The Department of Chemistry Presents, via Online Zoom Presentation: by Rebekah Gundry, Professor and Vice-Chair, Director, CardiOmics Program, College of Medicine Dept of Cellular & Integrative Physiology, University of Nebraska
Cell surface glycoproteins and glycans play critical roles in a range of biological functions and disease processes and may be exploited as biomarkers for precision medicine. Despite their biological relevance and utility, glycoproteins and glycans are often understudied largely due to technical challenges. This presentation will describe our recently developed analytical and bioinformatic solutions that enable rapid identification and quantification of cell surface glycoproteins and glycans from small sample sizes. The application of these new methodologies to address outstanding questions in cardiac biology and disease, with an emphasis on precision medicine, will be described.
The Gundry laboratory develops and applies innovative mass spectrometry (MS) technologies, bioinformatics tools, and methodologies to transform our understanding of cell surface proteins and glycans and answer outstanding questions in stem cell biology and cardiac pathology. Our platforms promote the development of new reagents and strategies to 1) improve the quality and homogeneity of stem cell-derived cardiomyocytes for research and clinical applications, and 2) promote the discovery of therapeutic and monitoring strategies for advanced heart failure.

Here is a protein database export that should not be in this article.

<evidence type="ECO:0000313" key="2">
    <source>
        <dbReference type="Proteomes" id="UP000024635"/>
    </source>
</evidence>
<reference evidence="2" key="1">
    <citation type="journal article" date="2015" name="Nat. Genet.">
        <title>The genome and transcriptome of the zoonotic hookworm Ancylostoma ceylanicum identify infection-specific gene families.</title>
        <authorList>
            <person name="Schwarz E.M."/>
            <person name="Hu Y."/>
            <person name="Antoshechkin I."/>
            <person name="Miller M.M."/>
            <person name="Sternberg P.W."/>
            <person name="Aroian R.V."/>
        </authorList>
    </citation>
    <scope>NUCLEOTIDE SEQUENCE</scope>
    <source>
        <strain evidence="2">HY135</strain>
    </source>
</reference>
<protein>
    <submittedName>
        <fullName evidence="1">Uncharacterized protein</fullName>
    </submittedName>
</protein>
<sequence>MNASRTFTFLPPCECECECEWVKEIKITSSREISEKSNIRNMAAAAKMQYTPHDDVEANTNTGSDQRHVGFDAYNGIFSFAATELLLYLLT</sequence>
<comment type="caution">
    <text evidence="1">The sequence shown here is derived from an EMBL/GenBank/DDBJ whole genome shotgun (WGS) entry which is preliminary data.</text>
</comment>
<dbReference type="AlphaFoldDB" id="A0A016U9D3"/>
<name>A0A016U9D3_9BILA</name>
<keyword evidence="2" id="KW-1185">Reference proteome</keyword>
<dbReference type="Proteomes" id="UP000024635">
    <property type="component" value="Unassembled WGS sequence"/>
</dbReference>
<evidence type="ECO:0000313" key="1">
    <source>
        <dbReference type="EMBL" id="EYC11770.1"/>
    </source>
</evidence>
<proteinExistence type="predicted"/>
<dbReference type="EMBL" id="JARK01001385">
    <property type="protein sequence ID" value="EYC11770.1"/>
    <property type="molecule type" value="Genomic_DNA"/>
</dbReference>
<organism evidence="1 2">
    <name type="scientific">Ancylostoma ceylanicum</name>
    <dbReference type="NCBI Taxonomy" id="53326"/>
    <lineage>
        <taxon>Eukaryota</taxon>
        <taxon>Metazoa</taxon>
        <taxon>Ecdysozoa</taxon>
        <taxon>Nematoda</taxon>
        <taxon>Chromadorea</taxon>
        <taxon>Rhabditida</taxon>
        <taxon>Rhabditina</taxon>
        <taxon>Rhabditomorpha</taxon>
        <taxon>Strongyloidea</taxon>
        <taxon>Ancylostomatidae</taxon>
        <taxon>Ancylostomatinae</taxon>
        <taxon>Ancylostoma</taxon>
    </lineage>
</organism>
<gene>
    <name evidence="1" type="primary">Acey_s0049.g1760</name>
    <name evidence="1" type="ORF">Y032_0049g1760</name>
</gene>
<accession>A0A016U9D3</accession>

At the heart of our research program is the tenet that developing innovative technologies and bioinformatic tools will enable us to answer questions that cannot be addressed by current methodologies and will lead to fundamental discoveries that support mechanistic research. We develop and apply innovative MS approaches to identify, characterize, and quantify glycoproteins and glycans in hPSC-CM and primary heart cells. We focus on the subset of molecules localized to the cell surface (i.e. the surfaceome), including transmembrane, GPI-anchored, and ECM proteins and glycans because these can be optimally exploited for immunophenotyping, drug targeting, and are critical players in normal cardiac function and disease.
Working at the interface of analytical chemistry, stem cell biology and cardiac biology, the major tools in our toolbox include protein biochemistry, mass spectrometry, proteomics, metabolomics, glycoproteomics, glycomics, chromatography, immunofluorescence imaging, flow cytometry, and state-of-the art stem cell culturing and differentiation methods.
Dr. Gundry is Professor and Vice Chair of Cellular and Integrative Physiology, Assistant Chief of Basic and Translational Research for the Division of Cardiology and is the Director of the CardiOmics Program at the University of Nebraska Medical Center. The Gundry lab applies mass spectrometry technologies for advancing basic and translational cardiac research and clinical care. Through development and application of innovative approaches and bioinformatic tools to study cell surface glycoproteins and glycans, the Gundry lab aims to answer outstanding questions in stem cell and cardiac biology and disease. Dr. Gundry is a Council Member of HUPO, Co-Chair of the HUPO B/D HPP Cardiovascular Initiative, is on the Board of Directors of US HUPO, and is an Associate Editor of the Journal of Molecular and Cellular Cardiology. The Gundry lab is funded by the American Heart Association, Juvenile Diabetes Research Foundation, and National Institutes of Health.
Research Group Website: https://www.gundrylab.com/